amphibious assault




USS Louisville’s second Kamikaze attack in two days

The USS Louisville is struck by a kamikaze Yokosuka D4Y at the Battle of Lingayen Gulf, 6 January 1945

As the men poured out of the turret behind me they just stood there in shock. Explosions were still coming from the ammunition lockers at the scene of the crash. We could see fire there too. Injured men were screaming for help on the Communications Deck above us. I ordered two men to put out the fire on the starboard side by leaning over the side with a hose. That fire was coming from a ruptured aviation fuel pipe that runs the full length of the forecastle on the outside of the ship’s hull. That fuel pipe was probably hit by machine gun bullets from the Kamikaze just before he slammed into us.




The Pacific war continues – next landing Luzon

November 1944: U.S. landing ship tanks are seen from above as they pour military equipment onto the shores of Leyte island, to support invading forces in the Philippines.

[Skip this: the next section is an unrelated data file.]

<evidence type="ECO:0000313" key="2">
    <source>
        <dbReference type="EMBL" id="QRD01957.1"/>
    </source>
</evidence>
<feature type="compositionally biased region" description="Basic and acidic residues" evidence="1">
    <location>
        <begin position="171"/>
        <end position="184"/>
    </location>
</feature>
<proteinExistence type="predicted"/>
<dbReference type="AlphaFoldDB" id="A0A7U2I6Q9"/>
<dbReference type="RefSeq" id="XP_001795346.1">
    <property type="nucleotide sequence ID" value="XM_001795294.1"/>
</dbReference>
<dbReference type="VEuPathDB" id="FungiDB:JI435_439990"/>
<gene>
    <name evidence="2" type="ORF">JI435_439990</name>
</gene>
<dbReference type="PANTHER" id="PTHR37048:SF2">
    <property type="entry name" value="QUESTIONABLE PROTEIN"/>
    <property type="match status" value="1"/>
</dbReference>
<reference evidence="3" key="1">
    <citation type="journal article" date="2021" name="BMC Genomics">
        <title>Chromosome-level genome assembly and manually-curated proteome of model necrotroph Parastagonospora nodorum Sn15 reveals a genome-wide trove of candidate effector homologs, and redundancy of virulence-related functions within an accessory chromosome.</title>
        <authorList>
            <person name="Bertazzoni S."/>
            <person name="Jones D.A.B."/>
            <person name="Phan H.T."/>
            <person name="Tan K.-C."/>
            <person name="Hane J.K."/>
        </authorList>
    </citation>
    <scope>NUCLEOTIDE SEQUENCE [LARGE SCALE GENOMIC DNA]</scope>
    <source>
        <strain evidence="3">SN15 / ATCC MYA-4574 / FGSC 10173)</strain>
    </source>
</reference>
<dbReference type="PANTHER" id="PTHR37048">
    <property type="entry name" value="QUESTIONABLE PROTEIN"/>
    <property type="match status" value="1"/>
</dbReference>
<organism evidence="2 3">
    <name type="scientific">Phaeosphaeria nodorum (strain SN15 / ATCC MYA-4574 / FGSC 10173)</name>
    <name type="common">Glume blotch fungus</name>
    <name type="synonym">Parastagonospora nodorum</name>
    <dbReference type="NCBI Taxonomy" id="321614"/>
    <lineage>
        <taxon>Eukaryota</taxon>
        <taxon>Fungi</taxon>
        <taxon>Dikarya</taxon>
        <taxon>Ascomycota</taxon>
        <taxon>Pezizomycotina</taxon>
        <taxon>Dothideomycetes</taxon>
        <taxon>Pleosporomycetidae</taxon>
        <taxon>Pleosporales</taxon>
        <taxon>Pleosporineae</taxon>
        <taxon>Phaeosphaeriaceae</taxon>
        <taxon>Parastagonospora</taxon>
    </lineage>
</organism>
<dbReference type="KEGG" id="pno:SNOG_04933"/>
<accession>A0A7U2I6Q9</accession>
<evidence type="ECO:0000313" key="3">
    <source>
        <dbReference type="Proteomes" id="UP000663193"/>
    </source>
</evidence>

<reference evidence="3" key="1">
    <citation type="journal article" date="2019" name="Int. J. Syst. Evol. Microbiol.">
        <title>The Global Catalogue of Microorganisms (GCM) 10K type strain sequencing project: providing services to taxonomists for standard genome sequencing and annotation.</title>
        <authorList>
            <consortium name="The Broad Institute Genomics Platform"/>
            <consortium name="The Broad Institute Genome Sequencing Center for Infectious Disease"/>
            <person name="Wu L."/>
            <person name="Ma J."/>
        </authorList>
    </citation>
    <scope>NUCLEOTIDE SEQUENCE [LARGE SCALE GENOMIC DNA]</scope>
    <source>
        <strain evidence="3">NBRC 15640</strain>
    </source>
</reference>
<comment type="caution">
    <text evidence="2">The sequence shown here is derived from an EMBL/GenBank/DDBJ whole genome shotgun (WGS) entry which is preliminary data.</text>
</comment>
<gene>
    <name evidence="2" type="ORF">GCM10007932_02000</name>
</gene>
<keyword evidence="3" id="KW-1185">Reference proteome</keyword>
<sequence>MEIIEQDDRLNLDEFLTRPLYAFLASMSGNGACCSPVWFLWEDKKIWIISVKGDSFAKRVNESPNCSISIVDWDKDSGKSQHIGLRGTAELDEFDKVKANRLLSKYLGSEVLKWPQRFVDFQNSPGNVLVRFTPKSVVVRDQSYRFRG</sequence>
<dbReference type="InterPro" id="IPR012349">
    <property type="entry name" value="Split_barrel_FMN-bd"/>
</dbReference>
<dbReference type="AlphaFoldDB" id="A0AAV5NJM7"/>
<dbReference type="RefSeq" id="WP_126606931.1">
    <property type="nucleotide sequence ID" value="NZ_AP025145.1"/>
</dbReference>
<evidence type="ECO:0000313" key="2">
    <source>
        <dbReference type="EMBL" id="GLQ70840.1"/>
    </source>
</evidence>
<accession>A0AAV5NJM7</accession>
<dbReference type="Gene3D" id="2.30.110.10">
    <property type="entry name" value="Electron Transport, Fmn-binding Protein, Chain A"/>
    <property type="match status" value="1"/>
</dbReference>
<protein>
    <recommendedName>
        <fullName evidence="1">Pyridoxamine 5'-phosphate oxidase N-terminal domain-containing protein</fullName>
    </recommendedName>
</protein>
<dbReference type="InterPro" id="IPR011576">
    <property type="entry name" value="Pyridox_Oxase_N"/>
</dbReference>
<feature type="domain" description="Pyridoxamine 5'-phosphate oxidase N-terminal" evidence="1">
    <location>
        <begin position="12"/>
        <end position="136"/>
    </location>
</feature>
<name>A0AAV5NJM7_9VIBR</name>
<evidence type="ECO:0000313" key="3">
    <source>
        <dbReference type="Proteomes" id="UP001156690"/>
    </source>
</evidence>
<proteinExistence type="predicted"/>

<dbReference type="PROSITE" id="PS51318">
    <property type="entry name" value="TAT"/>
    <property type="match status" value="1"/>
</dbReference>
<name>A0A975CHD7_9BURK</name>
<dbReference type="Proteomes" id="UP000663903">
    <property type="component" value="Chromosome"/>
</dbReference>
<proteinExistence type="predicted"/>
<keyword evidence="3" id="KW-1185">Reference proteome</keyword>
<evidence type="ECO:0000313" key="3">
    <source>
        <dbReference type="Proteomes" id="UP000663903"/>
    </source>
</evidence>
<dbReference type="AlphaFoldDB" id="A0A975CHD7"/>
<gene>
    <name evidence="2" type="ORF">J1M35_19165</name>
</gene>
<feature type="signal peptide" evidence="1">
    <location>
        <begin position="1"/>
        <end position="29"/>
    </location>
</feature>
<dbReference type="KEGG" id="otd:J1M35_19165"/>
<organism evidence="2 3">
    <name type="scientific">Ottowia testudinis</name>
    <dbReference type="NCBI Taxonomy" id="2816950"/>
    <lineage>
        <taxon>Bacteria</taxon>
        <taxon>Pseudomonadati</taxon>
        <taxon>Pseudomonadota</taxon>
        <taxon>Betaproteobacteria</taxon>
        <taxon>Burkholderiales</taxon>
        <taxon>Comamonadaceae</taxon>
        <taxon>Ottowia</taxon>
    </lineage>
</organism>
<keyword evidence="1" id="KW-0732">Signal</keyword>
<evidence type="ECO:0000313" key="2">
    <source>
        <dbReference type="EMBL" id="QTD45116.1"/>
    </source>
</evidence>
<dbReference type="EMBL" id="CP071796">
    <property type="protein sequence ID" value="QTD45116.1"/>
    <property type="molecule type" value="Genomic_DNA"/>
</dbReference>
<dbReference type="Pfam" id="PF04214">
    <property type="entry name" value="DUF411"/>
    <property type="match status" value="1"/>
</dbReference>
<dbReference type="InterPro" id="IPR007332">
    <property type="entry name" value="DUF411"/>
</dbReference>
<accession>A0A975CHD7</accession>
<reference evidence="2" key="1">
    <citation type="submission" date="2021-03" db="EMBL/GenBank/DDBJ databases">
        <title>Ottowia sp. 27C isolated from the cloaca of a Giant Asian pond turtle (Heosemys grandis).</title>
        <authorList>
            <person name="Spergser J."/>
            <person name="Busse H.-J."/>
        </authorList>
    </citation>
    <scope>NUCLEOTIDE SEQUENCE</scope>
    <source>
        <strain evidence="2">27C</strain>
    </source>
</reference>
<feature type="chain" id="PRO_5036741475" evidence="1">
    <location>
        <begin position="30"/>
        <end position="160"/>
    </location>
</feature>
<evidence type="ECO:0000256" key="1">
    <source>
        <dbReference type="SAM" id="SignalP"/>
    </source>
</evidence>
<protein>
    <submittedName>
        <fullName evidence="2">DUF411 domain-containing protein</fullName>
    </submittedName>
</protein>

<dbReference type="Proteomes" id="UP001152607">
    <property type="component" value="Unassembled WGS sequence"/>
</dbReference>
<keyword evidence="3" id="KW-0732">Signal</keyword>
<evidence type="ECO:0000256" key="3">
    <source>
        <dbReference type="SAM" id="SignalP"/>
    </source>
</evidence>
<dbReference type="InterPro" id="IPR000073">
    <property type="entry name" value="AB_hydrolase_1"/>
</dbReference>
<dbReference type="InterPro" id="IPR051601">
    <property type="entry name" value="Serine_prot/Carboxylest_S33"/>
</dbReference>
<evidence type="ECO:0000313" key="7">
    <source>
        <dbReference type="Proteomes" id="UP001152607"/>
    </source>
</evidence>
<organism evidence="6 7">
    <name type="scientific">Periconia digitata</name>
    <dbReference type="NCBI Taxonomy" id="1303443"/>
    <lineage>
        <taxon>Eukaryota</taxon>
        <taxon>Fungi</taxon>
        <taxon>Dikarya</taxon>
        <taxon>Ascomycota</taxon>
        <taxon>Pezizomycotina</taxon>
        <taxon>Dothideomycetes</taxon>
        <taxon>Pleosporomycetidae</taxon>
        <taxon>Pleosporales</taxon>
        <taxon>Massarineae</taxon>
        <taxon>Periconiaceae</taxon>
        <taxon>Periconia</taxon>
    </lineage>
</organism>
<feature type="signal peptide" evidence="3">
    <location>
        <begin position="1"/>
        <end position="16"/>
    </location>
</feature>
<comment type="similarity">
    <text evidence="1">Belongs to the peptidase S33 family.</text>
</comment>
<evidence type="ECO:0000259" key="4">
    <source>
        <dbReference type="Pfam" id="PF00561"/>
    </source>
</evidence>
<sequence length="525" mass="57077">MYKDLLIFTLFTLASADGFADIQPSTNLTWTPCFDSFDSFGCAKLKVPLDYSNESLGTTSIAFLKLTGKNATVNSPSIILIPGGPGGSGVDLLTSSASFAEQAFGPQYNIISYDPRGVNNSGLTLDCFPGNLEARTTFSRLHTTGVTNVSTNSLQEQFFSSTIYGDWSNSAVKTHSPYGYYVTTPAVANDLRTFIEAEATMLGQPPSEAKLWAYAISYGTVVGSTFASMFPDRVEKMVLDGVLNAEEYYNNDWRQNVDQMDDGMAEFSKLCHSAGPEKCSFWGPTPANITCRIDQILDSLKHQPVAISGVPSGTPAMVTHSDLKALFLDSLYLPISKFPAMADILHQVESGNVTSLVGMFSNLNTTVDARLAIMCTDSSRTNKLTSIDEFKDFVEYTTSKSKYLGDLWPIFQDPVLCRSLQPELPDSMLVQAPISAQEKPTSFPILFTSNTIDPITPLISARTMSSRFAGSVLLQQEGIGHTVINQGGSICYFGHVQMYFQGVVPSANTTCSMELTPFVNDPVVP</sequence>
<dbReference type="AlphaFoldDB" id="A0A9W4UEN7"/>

The Jap fell a long way, burning brightly and viciously all the way down. I could hear the whine of the motor as he fell earthward in ever-increasing speed. The pilot didn’t have a chance; he burned like tinder. It was the clearest sight I’ve had of a hit Jap plane. While he fell, all the men aboard were silent and fascinated by the orange streak that marked the end of a life and enemy. No guns fired. As soon as he hit the water, a tremendous yell split the air, and we continued cheering, me included.




Flooded Walcheren – reconnaissance by Buffalo

LVT Buffalo amphibians during the invasion of Walcheren Island, 1 November 1944.